Did the Election of Andrew Jackson Usher in the ‘Age of the Common Man’?
Was Andrew Jackson Really the People’s Choice in 1824?
Were Jeffersonian Charges of Monarchism Really Just Sleazy, Hysterical Smears?
Myths of Lost Atlantis: An Introduction
The Art of Condescension: Postbellum Caricature and Woman Suffrage
On Voter Fraud and the Petticoat Electors of New Jersey
“Great Questions of National Morality”
“Ho for Salt River!”
Electoral College: Nearly Impossible to Repeal
“The Almighty Dollar”: 2016 and the Long History of Lobbying
Strange Bedfellows: The Politics of Race in Antebellum Rhode Island
The Manly Sport of American Politics: Or, How We Came to Call Elections “Races”
Faith in the Ballot
The Politics of Martial Manhood
Beards, Bachelors, and Brides: The Surprisingly Spicy Politics of the Presidential Election of 1856
A Not-So-Corrupt Bargain
Mr. Owen Goes to Washington
What We Talk about When We Talk about Democracy
Black Work at the Polling Place
The Glass Ballot Box and Political Transparency
Finding a Lost Election
Creating Two Nations
The Dorr Rebellion Website
Suffrage and Citizenship
The Technology of Democracy
Welcome to our 2016 Special Issue on Politics!
Publick Occurrences 2.0 May 2008
Publick Occurrences 2.0 September 2008
Publick Occurrences 2.0 April 2008
Freedom from High Federalism
Fun with Political Geography
Introducing the Commonplace politics issue
Publick Occurrences 2.0 March 2008
Publick Occurrences 2.0 February 2008
Wyoming Caucuses Primary Source Special: Gore ‘88
Voting Machines and the Voters They Represent
Grow Up, America: Choose Our Better History
Publick Occurrences 2.0 July 2008
Publick Occurrences 2.0 August 2008
Lampi’s Election Notes
Publick Occurrences 2.0 January 2008
The Online Writings of Jeffrey L. Pasley — UPDATED
The Politics Issue Cometh
Hillary Clinton’s “Experience”: A Double-Edged Sword
Excerpts From “Kingdom”
Welcome to Commonplace, a destination for exploring and exchanging ideas about early American history and culture. A bit less formal than a scholarly journal, a bit more scholarly than a popular magazine, Commonplace speaks—and listens—to scholars, museum curators, teachers, hobbyists, and just about anyone interested in American history before 1900. It is for all sorts of people to read about all sorts of things relating to early American life—from architecture to literature, from politics to parlor manners. It’s a place to find insightful analysis of early American history as it is discussed in scholarly literature, as it manifests on the evening news, as it is curated in museums, big and small; as it is performed in documentary and dramatic films and as it shows up in everyday life.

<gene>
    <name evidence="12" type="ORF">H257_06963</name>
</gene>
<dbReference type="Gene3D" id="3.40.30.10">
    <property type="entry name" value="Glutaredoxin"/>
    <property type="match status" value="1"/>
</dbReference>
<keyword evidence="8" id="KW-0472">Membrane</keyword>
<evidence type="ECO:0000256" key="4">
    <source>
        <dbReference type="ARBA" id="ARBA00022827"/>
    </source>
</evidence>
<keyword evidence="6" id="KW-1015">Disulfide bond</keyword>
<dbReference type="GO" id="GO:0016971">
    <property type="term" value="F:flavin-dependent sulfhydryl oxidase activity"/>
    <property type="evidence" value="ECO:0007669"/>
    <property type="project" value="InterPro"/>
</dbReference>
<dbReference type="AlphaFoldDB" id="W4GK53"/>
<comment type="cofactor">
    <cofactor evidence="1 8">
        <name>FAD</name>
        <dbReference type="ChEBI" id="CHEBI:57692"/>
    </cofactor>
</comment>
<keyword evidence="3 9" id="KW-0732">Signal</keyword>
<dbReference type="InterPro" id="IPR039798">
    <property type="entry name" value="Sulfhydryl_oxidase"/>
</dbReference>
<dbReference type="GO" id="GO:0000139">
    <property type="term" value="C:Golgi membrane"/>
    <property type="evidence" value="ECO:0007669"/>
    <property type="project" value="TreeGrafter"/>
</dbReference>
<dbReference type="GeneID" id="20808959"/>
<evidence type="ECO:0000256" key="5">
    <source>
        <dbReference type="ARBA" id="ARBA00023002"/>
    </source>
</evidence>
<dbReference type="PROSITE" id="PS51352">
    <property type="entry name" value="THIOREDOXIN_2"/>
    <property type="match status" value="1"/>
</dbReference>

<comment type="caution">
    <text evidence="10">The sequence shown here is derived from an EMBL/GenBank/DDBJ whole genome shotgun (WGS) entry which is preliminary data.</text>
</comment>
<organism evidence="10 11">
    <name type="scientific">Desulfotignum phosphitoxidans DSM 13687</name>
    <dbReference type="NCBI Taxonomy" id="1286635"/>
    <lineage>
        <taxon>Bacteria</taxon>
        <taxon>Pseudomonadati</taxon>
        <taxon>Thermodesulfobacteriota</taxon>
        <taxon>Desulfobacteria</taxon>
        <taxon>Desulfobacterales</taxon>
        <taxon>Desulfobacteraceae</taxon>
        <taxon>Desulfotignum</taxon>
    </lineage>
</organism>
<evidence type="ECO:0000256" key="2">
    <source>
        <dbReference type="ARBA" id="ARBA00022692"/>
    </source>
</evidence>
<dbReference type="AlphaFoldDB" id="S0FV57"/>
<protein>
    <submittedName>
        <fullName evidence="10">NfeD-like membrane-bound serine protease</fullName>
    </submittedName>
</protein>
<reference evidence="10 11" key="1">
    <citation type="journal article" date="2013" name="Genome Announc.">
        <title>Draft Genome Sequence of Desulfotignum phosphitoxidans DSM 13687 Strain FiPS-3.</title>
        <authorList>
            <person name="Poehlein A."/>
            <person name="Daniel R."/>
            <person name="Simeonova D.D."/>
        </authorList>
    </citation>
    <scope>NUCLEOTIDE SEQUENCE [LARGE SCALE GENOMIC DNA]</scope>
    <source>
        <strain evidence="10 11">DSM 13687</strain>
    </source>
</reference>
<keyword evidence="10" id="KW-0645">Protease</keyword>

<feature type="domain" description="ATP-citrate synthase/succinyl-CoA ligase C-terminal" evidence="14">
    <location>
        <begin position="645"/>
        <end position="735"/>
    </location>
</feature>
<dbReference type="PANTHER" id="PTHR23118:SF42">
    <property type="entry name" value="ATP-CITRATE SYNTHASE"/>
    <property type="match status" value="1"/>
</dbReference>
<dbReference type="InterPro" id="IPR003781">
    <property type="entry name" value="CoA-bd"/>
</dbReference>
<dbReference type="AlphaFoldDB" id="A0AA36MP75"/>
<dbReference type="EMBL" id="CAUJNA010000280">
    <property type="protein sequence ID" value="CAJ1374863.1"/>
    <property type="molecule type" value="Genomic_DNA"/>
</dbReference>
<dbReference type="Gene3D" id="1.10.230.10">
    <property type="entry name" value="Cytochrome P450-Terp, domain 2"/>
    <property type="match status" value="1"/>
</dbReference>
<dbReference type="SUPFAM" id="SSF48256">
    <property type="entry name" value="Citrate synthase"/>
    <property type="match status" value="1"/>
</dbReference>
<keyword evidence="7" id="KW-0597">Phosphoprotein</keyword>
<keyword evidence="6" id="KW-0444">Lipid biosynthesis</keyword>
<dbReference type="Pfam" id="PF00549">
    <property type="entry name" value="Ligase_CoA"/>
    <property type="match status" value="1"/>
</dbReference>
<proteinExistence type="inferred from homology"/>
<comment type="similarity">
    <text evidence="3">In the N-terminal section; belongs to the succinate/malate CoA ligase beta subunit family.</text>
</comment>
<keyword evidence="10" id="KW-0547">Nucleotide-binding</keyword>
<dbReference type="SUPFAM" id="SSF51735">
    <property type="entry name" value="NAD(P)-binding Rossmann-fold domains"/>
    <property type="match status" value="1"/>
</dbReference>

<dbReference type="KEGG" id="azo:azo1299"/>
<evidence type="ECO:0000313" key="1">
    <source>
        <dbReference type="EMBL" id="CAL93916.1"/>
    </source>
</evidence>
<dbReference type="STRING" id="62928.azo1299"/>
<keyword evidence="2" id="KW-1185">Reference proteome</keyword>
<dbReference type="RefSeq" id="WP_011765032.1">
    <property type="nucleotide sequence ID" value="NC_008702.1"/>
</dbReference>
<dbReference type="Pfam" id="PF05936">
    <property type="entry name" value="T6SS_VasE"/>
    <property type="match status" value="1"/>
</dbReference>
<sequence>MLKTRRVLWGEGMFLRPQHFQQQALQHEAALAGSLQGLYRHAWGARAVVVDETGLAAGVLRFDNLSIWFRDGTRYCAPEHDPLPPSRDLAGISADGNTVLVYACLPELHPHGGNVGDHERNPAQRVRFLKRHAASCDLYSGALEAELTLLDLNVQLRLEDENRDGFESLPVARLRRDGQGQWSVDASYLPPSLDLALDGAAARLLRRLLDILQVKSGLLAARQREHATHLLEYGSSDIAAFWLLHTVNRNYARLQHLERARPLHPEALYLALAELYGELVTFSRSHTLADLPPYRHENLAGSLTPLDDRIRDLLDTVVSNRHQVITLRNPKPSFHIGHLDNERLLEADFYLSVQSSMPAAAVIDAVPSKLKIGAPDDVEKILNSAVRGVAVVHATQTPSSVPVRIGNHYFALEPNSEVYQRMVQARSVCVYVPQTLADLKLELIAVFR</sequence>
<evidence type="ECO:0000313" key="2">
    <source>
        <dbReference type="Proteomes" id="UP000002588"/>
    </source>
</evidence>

In addition to critical evaluations of books and websites (Reviews) and poetic research and fiction (Creative Writing), our articles explore material and visual culture (Objects); pedagogy, the writing of literary scholarship, and the historian’s craft (Teach); and diverse aspects of America’s past and its many peoples (Learn). For more great content, check out our other projects, (Just Teach One) and (Just Teach One African American Print).
How to cite Commonplace articles:
Author, “Title of Article,” Commonplace: the journal of early American life, date accessed, URL.
Sophie White, “Trading Looks Race, Religion and Dress in French America,” Commonplace: the journal of early American life, accessed September 30, 2019, http://commonplace.online/article/trading-looks-race-religion-dress-french-america/
Joshua R. Greenberg, editor
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